Tees Society Forum’s spotlight has turned on to the General Election with members outlining what they would like to see on the political agenda that would improve society.
The Forum, which is chaired by Peter Medd, a director of Redcar-based Cygnet Law, provides leading community figures with a platform to examine key social issues affecting the Tees Valley.
This month’s question was: ‘Putting political parties and allegiances aside, what would be your one General Election wish that would help improve society and why? ‘
Peter Medd said: “The wide-ranging membership of the Forum is demonstrated by the spectrum of opinions on what should be top of the political agenda for the fast-approaching election.
“It will be interesting to see what stance the parties take on issues such as housing, welfare benefits, education and the economy, as the manifestos take shape, and whether they tally with any of our Forum members’ wishes.”
Lawrence McAnelly, Chief Executive of the Junction Foundation, a charity which helps vulnerable children, young people and their families, said: “At The Junction we are privileged to work with so many children and young people, who are brimming with potential, but more often than not they can be held back.
“Young people can face significant challenges depending on their personal circumstances, eg being a young carer and carrying the responsibility for caring for a family member, having poor mental health, the social environment, the confidence and self-belief to identify, seize and make the most of opportunities.
“These and other issues present significant barriers to young people being able to make their way in the world. We believe, and feedback from young people informs this, that by investing time and effort and working with young people we can empower them to achieve.”
Councillor David Walsh, of Redcar and Cleveland Council, said: “By focusing on the deficit as against looking to Keynesian growth, mainstream parties simply carry on viewing the economy through the wrong end of the telescope.
“The plain fact is that the deficit is a function of the health of the economy (its share falls when the economy is expanding and rises when the economy is failing). Because it is a function of the expanding or contracting ‘cake’ that is the economy, government is not able to control its size – as George Osborne has found to his cost. Why would we want to repeat this catalogue of errors and failures?”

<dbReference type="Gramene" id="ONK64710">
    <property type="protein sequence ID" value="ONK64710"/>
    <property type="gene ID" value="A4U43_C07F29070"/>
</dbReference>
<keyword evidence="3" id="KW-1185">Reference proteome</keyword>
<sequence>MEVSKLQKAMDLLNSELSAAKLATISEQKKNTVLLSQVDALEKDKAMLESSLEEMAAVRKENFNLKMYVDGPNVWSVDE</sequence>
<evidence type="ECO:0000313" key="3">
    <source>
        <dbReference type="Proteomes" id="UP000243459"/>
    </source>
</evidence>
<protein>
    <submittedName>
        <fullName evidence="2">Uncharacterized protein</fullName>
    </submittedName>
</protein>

Iain Sim, Chief Executive of Coast & Country, one of the largest regeneration and housing companies in the region, said:“The housing crisis is affecting people from all walks of life and all parts of the country; we must unite and commit to end the housing crisis within a generation to help stimulate development and growth in our communities. Investing in housing generates growth in the economy, creates new jobs and ultimately provides people with a place they can call home.
“At Coast & Country, we believe everyone has the right to a decent affordable home, a home they can call their own.
Martin Shutt, Managing Director of estate agents Parker Stag, said: “I would say that the General Election needs to focus on what I perceive to be the real “divide” in this Country i.e. not North v South but those in society that are prepared to work hard and contribute to the country and those few that are happy to sit back and choose a lifestyle of simply taking from the country and not giving anything back. A radical overhaul of the long term benefits culture would be my wish.”
Richinda Taylor, Chief Executive of domestic violence charity Eva, said: “To choose just one election ‘wish’ is not easy! As someone who works in the voluntary sector, I would hope that whoever leads the next Government would recognise the value that the sector can bring to a community. By working in partnership with statutory agencies, EVA is able to attract a large amount of additional funding from the private sector to support members of our community that would otherwise not be available. This enables EVA to help improve the lives of those in the Redcar and Cleveland area. Importantly, this has also allowed me to publicise recent projects and, therefore, attract national interest to projects being undertaken in the North East. I would, therefore, hope that the new Government would acknowledge the North East as being a vibrant, progressive and productive region that contributes a great deal to the UK.”
Rev Rachel Harrison, Vicar at St Peter’s Church, in Redcar, said: “Society benefits from good education that should be a right for all your children. I would hope that one of the political parties would declare that education policies should be above party politics; that there should be a shared policy that all parties adhere to for the good of our children and young people.
“With our schools we have wonderfully talented teachers, who work enthusiastically, but who are often thwarted by an ever-changing landscape of ideas and new initiatives from politicians. Society would be strengthened by a secure education system where children reach their full potential and head teachers and teachers receive the recognition they deserve.”